Mezcal - tequilas kindred spirit - is making a comeback

T Updated

Centuries before anyone ever heard of a margarita machine, before tequila shots became a rite of passage and "with or without salt" entered the bartending lexicon, Mexicans were distilling the exotic fruit of the agave plant.

They didn't call it tequila back then. They called it mezcal.

But unlike the famous concoction that gave the world household names such as Jose Cuervo and Don Julio, mezcal -- the 'poor man's tequila'-- has nourished an inferiority complex for decades.

Finally, thanks to new quality-control measures and increasingly successful micro-distilleries, fans of the forgotten drink are touting a mezcal renaissance: Exports are rising, new plants are being built and food critics are gushing.

'True mezcals are like the finest wines in the world,' said U.S. mezcal importer Ron Cooper in Taos, N.M. 'They change because of the microclimate and the hand of the maker. And they're incredibly diverse in flavor.'

Many Americans know mezcal as the clear elixir with the worm in the bottle, thanks to a 1950s-era marketing gimmick. Traditional producers never sold it that way.

The worm was bad enough, but years of lax quality control and adulterated exports also gave the ancient brew a rotgut reputation, which authentic producers now find hard to dispel.

'People are afraid of it. They don't know it can be a high-quality item,' said Brady Matthews, bartender at Reata Restaurant in downtown Fort Worth, Texas, which serves explosively tasty Del Maguey. ``A lot of people think mezcal is a dirty liquor, not refined as much.''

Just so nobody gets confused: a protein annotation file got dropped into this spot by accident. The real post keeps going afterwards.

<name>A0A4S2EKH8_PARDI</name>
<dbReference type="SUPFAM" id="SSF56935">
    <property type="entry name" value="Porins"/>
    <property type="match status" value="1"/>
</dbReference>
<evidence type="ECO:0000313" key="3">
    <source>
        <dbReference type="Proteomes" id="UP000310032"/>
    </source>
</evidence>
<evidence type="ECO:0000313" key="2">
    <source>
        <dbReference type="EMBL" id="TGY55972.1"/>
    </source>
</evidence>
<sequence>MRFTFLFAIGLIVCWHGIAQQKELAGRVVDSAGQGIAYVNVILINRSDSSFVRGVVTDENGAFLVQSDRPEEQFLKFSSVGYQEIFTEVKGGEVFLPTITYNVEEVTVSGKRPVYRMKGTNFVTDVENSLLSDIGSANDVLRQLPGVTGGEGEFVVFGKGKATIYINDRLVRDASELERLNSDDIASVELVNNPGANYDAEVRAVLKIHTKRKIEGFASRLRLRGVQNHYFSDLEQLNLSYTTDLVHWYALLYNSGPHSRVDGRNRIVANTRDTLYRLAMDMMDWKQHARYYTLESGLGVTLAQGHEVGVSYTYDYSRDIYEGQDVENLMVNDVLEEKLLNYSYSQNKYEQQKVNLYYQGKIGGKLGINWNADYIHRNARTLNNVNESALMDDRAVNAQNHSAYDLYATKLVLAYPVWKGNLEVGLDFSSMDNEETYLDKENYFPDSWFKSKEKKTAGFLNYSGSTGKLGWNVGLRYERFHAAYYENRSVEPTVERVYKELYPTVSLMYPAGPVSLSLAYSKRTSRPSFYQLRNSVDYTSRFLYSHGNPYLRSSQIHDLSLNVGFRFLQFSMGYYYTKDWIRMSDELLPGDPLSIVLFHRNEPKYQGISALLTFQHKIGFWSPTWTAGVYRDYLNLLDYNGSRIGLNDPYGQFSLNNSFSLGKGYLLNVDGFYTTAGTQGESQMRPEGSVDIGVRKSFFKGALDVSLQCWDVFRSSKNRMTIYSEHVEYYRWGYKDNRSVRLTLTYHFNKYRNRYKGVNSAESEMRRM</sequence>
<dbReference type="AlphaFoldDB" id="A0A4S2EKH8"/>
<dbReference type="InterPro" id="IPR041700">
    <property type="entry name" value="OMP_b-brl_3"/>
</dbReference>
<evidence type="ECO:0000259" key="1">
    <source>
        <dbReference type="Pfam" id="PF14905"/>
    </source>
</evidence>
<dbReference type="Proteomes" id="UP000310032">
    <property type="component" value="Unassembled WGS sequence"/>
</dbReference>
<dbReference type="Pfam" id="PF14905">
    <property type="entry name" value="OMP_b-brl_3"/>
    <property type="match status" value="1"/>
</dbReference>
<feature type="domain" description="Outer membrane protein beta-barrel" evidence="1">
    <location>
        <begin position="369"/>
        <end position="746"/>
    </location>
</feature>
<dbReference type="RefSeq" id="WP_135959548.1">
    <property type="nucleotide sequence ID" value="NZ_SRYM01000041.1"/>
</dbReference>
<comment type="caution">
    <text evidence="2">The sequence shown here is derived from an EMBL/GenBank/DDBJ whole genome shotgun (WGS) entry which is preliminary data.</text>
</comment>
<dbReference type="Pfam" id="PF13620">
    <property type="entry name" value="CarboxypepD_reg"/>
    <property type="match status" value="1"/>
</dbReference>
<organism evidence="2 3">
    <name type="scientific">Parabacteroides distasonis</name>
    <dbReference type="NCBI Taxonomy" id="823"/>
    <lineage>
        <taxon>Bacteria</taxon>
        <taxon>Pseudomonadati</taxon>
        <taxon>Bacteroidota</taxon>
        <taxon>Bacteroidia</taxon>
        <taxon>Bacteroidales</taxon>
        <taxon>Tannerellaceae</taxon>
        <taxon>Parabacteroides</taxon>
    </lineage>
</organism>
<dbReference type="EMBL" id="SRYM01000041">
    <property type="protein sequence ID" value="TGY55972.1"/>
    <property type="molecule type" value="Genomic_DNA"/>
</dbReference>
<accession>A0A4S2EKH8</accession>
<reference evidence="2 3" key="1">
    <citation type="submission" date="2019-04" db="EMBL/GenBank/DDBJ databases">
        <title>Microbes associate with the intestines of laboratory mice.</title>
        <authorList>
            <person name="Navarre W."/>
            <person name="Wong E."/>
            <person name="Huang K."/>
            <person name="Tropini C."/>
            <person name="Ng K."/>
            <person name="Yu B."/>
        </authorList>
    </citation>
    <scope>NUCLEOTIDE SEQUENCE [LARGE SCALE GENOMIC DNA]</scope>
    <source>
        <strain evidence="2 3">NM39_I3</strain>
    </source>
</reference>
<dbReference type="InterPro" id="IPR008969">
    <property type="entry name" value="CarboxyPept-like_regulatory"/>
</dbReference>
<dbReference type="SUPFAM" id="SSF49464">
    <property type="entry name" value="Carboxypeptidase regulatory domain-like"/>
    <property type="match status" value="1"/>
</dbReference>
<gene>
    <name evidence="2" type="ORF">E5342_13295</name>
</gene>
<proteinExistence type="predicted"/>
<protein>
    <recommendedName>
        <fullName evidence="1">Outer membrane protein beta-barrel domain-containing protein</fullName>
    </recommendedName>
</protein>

Even in Mexico, where Kentucky whiskey and island rum have pushed aside traditional drinks, many have lost touch with the taste of authentic mezcal. Mezcal maker Eduardo Angeles recalls the reaction he got from an 82-year-old man who recently tried his hand-crafted Real Minero.

He said, 'I thought I was going to die before tasting another mezcal like that,' Angeles said.

'Maguey' is the common word for agave -- Greek for 'noble plant.' Long before Columbus reached the New World, indigenous tribes used it for clothing, construction, food and, yes, alcoholic beverages. But researchers say Spanish conquistadors first distilled the fermented maguey drink, known as pulque.

The new quality-control laws and a rigorous certification process -- now required for all exports -- are beginning to redeem mezcal's reputation, promoters said.

Some traditional producers are finally enjoying commercial success. Los Danzantes and Los Amantes are exporting small quantities and Del Maguey has seen its business grow 15 percent. 'There is definitely a niche for such a product,' said Bill Shehadeh, who sells Del Maguey at Select Wine & Spirits in Sacramento, Calif. 'The people that do drink it... they're just in awe that we have it.'

Mezcal still represents a tiny fraction of tequila-dominated liquor exports from Mexico. Shehadeh said the problem was that large tequila producers devoted millions to advertising, while mezcal makers were struggling just to let people know they weren't putting out worm-laden, rotgut liquor.

After the regulations took effect in 2005, mezcal exports dropped as producers struggled to meet the new requirements. But exports to the United States are up 5 percent in the first half of this year compared with last year, U.S. trade figures show. And Beneva -- which bottles the widely available Monte Alban mezcal -- inaugurated a modern $1 million plant Sept. 11 in Oaxaca in southern Mexico, the epicenter of Mexican mezcal production, that's the largest of its kind to date

However, mezcal hasn't entirely outgrown its rough and ready reputation.

Although the worm seems to have outstayed its welcome, a new brand has made a big splash by bottling a different kind of critter.

The label says it all: Scorpion.

McClatchy News Service

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